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Udall, Lujan Introduce Bicameral Native American Voting Rights Act

Landmark legislation would ensure equal access to the ballot box for Native Peoples

 

WASHINGTON — On Tuesday, U.S. Senator Tom Udall (D-N.M.), vice chairman of the Senate Committee on Indian Affairs, and U.S. Representative Ben Ray Luján (D-N.M) led a group of Senate and House Democrats in re-introducing the Native American Voting Rights Act, landmark legislation that would provide the necessary resources and oversight to ensure Native Americans and Alaska Natives have equal access to the electoral process.  Udall led the introduction of the Native American Voting Rights Act last Congress.

“For too long, Native Americans have been blocked from exercising their constitutional right to vote,” Udall said. “In 1948 – 70 years ago – my grandfather, Levi Udall, served as Chief Justice of the Arizona Supreme Court where he authored the opinion extending the right to vote to Native Americans living on the reservation. He wrote, ‘To deny the right to vote… is to do violence to the principles of freedom and equality.’ I wholeheartedly agree. But with every election cycle, state and local jurisdictions come up with new ways to deny Native Americans equal access to the ballot box. From eliminating polling and registration locations to passing strict voter ID laws that target Native Americans living on reservations, these undemocratic barriers have blocked many Native Americans from exercising their basic civil right to vote. It is more important than ever that we pass legislation to ensure that the voices of Native communities in New Mexico and across Indian Country are counted, not discounted.”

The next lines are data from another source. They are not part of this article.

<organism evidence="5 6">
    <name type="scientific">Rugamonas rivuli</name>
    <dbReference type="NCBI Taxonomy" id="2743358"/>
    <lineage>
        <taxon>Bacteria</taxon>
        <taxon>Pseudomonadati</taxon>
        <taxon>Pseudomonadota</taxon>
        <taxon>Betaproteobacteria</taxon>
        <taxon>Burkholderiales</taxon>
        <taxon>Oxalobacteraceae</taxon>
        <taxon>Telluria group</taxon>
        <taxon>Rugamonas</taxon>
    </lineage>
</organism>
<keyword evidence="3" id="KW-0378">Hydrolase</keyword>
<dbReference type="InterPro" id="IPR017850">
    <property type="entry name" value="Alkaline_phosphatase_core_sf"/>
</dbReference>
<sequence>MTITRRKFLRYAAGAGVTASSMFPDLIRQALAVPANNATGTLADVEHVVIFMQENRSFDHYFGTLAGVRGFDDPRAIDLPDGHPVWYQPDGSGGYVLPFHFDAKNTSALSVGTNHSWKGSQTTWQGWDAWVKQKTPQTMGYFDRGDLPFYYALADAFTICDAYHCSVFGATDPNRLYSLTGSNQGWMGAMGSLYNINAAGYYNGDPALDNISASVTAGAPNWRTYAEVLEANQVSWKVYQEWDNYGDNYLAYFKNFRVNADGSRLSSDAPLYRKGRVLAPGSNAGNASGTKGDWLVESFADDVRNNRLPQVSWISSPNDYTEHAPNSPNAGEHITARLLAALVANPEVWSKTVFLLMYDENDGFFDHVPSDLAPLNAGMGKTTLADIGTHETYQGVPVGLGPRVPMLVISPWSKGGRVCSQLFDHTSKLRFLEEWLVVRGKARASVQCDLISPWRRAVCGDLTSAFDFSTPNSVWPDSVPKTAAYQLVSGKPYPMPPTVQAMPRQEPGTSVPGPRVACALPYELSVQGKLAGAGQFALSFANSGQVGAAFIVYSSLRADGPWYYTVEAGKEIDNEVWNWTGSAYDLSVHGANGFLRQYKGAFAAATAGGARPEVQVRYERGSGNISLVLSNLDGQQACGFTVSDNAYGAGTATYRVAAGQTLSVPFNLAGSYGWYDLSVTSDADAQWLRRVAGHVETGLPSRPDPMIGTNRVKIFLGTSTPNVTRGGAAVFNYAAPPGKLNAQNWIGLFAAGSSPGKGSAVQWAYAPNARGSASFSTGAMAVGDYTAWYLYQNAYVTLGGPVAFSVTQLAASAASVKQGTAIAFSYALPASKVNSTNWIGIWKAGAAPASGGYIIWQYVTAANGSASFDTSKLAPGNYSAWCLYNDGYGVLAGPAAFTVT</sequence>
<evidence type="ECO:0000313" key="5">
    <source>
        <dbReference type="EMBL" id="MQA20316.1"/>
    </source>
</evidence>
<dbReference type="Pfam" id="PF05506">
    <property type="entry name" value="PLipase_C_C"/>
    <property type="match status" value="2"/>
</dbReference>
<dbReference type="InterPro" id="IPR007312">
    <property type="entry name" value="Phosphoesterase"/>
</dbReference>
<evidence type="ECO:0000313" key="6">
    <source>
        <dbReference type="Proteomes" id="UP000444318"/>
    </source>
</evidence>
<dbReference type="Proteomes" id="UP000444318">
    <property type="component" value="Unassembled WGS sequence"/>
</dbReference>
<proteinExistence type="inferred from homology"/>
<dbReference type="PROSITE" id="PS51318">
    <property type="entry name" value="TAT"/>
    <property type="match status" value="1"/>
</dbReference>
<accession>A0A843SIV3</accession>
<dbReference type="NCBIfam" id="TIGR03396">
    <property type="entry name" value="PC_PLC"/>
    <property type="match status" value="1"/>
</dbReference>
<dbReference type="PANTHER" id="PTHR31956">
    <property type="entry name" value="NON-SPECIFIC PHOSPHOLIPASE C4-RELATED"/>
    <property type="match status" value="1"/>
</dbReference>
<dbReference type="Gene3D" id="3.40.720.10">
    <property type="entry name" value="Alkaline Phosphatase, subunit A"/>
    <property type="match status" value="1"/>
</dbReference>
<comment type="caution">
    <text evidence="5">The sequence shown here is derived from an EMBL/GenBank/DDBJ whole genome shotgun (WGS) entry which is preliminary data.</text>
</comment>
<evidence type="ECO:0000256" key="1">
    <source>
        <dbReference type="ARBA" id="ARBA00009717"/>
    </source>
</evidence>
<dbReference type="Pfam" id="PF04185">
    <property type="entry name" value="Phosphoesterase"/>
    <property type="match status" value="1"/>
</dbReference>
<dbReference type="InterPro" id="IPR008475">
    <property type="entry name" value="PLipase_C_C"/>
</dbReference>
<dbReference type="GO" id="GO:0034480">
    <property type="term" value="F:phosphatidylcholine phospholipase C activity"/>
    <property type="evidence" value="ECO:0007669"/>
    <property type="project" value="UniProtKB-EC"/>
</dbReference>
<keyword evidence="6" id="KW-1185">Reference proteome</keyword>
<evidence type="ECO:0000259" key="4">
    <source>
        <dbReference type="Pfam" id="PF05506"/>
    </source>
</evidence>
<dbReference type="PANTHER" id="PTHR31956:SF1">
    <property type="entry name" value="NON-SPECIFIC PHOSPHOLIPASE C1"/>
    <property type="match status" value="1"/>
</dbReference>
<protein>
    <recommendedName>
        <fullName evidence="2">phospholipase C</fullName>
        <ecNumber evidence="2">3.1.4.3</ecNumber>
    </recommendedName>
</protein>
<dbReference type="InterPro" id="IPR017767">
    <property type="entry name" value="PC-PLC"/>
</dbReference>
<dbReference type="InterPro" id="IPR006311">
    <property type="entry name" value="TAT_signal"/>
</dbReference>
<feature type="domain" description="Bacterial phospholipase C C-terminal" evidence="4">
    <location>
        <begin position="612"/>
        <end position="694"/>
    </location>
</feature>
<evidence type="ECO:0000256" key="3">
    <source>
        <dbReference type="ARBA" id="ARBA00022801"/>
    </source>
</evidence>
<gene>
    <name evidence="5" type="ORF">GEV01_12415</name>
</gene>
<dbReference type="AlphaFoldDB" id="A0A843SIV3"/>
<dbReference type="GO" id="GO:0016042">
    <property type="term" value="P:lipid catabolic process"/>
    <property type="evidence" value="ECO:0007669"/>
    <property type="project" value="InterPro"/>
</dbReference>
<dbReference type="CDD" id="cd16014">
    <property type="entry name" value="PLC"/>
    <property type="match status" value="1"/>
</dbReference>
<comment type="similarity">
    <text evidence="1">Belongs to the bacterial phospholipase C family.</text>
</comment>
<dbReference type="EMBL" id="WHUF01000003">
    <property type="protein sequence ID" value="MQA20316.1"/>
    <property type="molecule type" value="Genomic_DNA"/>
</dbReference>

“Our Democracy cannot succeed unless every eligible American has the opportunity to make their voice heard. Unfortunately, we’ve continued to see barriers erected to stop Americans from exercising their right to vote. And too often, those barriers target Native American voters and other Americans of color, including recent measures that forced strict and burdensome voter ID laws on tribal communities in North Dakota,” said Luján. “By removing barriers for Native Americans to register and vote, we strengthen our democracy. The creation of a first of its kind Native American voting rights task force will ensure that states can bolster and protect the right to vote for Native Americans in the future.”

Rep. Deb Haaland (D-N.M.), a tribal citizen of the Pueblo of Laguna joined in co-sponsoring the legislation. She said:

“Every person who is eligible to vote should be able to participate in our democracy. However, Native American voters face seemingly insurmountable obstacles to the ballot box. During the 2018 election, there were laws on the books that automatically omitted Native American voters from exercising their right to vote by putting restrictions in place to disproportionately disqualify them. This goes against America’s fundamental principles and shows that we need the Native American Voting Rights Act to ensure everyone has equal access to make their voice heard in our democracy,” said Haaland.

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